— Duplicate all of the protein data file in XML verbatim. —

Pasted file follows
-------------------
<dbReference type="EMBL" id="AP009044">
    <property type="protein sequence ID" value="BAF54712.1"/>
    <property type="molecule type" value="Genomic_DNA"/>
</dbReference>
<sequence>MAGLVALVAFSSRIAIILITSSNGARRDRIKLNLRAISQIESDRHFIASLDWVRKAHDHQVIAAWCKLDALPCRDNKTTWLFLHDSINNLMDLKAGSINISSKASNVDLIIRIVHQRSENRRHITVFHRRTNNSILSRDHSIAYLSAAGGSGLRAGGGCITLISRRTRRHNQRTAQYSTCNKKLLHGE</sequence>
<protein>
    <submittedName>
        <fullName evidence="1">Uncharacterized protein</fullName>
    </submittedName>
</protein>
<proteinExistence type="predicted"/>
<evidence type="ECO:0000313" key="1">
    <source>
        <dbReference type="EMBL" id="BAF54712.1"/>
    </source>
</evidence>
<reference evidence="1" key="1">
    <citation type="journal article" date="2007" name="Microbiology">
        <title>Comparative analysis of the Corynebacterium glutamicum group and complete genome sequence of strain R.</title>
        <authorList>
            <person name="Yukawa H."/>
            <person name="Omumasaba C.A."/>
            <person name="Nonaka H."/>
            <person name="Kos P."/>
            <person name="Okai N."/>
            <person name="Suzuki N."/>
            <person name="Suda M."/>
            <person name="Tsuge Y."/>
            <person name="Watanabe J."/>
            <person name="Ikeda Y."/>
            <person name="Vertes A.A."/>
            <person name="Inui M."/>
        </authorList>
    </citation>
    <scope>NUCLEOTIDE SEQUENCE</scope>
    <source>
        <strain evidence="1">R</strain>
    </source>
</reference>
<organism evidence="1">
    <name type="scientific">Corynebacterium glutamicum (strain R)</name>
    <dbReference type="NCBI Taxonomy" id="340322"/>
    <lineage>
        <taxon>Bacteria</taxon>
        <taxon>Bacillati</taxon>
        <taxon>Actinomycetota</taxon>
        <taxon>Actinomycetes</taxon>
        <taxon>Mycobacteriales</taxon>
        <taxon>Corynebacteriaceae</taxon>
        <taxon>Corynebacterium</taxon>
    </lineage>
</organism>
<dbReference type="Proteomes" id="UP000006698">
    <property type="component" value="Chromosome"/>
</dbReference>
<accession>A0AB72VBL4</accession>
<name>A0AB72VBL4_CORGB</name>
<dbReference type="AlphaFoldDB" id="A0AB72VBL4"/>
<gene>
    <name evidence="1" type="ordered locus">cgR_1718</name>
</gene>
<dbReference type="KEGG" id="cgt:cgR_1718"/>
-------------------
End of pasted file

<dbReference type="EMBL" id="AP009044">
    <property type="protein sequence ID" value="BAF54712.1"/>
    <property type="molecule type" value="Genomic_DNA"/>
</dbReference>
<sequence>MAGLVALVAFSSRIAIILITSSNGARRDRIKLNLRAISQIESDRHFIASLDWVRKAHDHQVIAAWCKLDALPCRDNKTTWLFLHDSINNLMDLKAGSINISSKASNVDLIIRIVHQRSENRRHITVFHRRTNNSILSRDHSIAYLSAAGGSGLRAGGGCITLISRRTRRHNQRTAQYSTCNKKLLHGE</sequence>
<protein>
    <submittedName>
        <fullName evidence="1">Uncharacterized protein</fullName>
    </submittedName>
</protein>
<proteinExistence type="predicted"/>
<evidence type="ECO:0000313" key="1">
    <source>
        <dbReference type="EMBL" id="BAF54712.1"/>
    </source>
</evidence>
<reference evidence="1" key="1">
    <citation type="journal article" date="2007" name="Microbiology">
        <title>Comparative analysis of the Corynebacterium glutamicum group and complete genome sequence of strain R.</title>
        <authorList>
            <person name="Yukawa H."/>
            <person name="Omumasaba C.A."/>
            <person name="Nonaka H."/>
            <person name="Kos P."/>
            <person name="Okai N."/>
            <person name="Suzuki N."/>
            <person name="Suda M."/>
            <person name="Tsuge Y."/>
            <person name="Watanabe J."/>
            <person name="Ikeda Y."/>
            <person name="Vertes A.A."/>
            <person name="Inui M."/>
        </authorList>
    </citation>
    <scope>NUCLEOTIDE SEQUENCE</scope>
    <source>
        <strain evidence="1">R</strain>
    </source>
</reference>
<organism evidence="1">
    <name type="scientific">Corynebacterium glutamicum (strain R)</name>
    <dbReference type="NCBI Taxonomy" id="340322"/>
    <lineage>
        <taxon>Bacteria</taxon>
        <taxon>Bacillati</taxon>
        <taxon>Actinomycetota</taxon>
        <taxon>Actinomycetes</taxon>
        <taxon>Mycobacteriales</taxon>
        <taxon>Corynebacteriaceae</taxon>
        <taxon>Corynebacterium</taxon>
    </lineage>
</organism>
<dbReference type="Proteomes" id="UP000006698">
    <property type="component" value="Chromosome"/>
</dbReference>
<accession>A0AB72VBL4</accession>
<name>A0AB72VBL4_CORGB</name>
<dbReference type="AlphaFoldDB" id="A0AB72VBL4"/>
<gene>
    <name evidence="1" type="ordered locus">cgR_1718</name>
</gene>
<dbReference type="KEGG" id="cgt:cgR_1718"/>